Seroprevalence of Hepatitis B Virus among School-Age Children in the Stann Creek District of Belize, Central America

Judith ChamberlinDepartment of Preventive Medicine and Biometrics, Uniformed Services University of the Health Sciences, Walter Reed Army Medical Center, Epidemiology Research Center, Ministry of Health, Bethesda, Maryland

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Joe P. BryanDepartment of Preventive Medicine and Biometrics, Uniformed Services University of the Health Sciences, Walter Reed Army Medical Center, Epidemiology Research Center, Ministry of Health, Bethesda, Maryland

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David Lanier JonesDepartment of Preventive Medicine and Biometrics, Uniformed Services University of the Health Sciences, Walter Reed Army Medical Center, Epidemiology Research Center, Ministry of Health, Bethesda, Maryland

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Linda ReyesDepartment of Preventive Medicine and Biometrics, Uniformed Services University of the Health Sciences, Walter Reed Army Medical Center, Epidemiology Research Center, Ministry of Health, Bethesda, Maryland

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Shilpa HakreDepartment of Preventive Medicine and Biometrics, Uniformed Services University of the Health Sciences, Walter Reed Army Medical Center, Epidemiology Research Center, Ministry of Health, Bethesda, Maryland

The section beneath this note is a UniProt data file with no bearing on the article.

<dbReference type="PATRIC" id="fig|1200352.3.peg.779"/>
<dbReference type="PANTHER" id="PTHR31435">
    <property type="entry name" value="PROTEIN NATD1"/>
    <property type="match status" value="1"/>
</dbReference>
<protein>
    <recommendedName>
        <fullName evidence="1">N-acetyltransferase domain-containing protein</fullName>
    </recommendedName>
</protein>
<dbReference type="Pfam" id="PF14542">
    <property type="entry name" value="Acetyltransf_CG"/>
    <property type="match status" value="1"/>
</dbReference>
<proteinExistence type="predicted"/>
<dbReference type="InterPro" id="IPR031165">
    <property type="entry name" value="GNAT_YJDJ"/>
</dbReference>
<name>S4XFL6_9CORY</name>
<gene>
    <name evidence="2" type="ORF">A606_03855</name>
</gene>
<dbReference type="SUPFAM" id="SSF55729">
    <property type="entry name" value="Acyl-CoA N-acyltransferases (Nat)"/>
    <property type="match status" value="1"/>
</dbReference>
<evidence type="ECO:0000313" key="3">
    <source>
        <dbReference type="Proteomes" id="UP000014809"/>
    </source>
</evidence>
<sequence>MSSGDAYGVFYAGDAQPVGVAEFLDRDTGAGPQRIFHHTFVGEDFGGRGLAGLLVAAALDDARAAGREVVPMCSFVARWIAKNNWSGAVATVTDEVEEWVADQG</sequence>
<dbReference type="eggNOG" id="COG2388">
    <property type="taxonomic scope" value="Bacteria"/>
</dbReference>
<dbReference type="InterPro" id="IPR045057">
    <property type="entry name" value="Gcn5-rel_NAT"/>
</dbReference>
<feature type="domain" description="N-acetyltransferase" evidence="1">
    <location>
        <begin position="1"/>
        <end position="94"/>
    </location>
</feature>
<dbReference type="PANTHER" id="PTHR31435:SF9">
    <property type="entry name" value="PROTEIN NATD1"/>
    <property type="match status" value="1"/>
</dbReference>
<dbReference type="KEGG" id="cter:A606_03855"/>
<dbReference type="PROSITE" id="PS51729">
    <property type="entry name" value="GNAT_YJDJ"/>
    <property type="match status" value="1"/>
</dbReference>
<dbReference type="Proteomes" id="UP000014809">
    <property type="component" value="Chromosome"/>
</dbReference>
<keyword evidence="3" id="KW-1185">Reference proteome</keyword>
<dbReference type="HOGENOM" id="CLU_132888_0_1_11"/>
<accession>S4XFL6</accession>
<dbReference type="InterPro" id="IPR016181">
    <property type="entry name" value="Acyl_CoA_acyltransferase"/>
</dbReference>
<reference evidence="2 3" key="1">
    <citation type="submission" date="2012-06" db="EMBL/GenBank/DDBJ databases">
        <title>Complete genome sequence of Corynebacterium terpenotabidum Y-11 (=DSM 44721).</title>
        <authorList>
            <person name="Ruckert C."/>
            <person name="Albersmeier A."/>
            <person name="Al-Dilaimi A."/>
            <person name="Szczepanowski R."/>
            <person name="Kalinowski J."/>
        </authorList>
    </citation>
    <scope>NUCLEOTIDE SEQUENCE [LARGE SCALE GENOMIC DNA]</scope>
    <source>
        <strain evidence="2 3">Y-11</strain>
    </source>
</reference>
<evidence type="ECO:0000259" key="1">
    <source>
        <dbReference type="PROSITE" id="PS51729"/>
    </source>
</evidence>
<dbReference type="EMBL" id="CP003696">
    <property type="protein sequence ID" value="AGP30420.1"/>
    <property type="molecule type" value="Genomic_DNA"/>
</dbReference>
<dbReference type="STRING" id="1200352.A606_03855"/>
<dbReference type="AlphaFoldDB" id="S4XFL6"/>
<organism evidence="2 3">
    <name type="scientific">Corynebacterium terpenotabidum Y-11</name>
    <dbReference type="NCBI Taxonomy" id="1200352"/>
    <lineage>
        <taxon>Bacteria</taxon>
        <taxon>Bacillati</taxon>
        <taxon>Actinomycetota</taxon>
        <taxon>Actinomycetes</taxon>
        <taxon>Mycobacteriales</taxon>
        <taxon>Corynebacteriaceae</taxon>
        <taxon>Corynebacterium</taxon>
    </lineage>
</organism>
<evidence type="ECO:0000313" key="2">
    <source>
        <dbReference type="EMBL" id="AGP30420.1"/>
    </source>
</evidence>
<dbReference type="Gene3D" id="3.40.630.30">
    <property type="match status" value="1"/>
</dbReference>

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Adults in the Stann Creek District of Belize have a high prevalence of hepatitis B virus (HBV) infection, but the age of onset of these infections is unclear. We conducted a seroprevalence study of hepatitis B markers among Stann Creek school-age children to provide information for planning a hepatitis B vaccine program. The overall prevalence in 587 students was high for antibody to hepatitis B core antigen (anti-HBc) (43.3%) and hepatitis B surface antigen (HBsAg) (7.7%). There was marked variation of anti-HBc by school and by the predominant ethnic groups attending those schools. Maya had the highest prevalence (76%), followed by Mestizo (50%), Garifuna (37%), and Creole (25%). Children less than nine years of age attending the rural primary schools (mostly Mayan and Mestizo) had significantly higher prevalence of anti-HBc than did children attending the urban primary school (mostly Garifuna and Creole) (P < 0.05). Anti-HBc was found in 42% and 36% of students at the two high schools. Of the five schools tested, only at the urban primary school did anti-HBc positivity increase with age. Based on an analysis of the cost of serologic screening before immunization compared with mass vaccination, preimmunization serologic screening resulted in vaccine program cost savings in four of the five schools. Because most children in the rural areas contract hepatitis B before entering school, immunization against HBV should be integrated into the routine infant immunization program.

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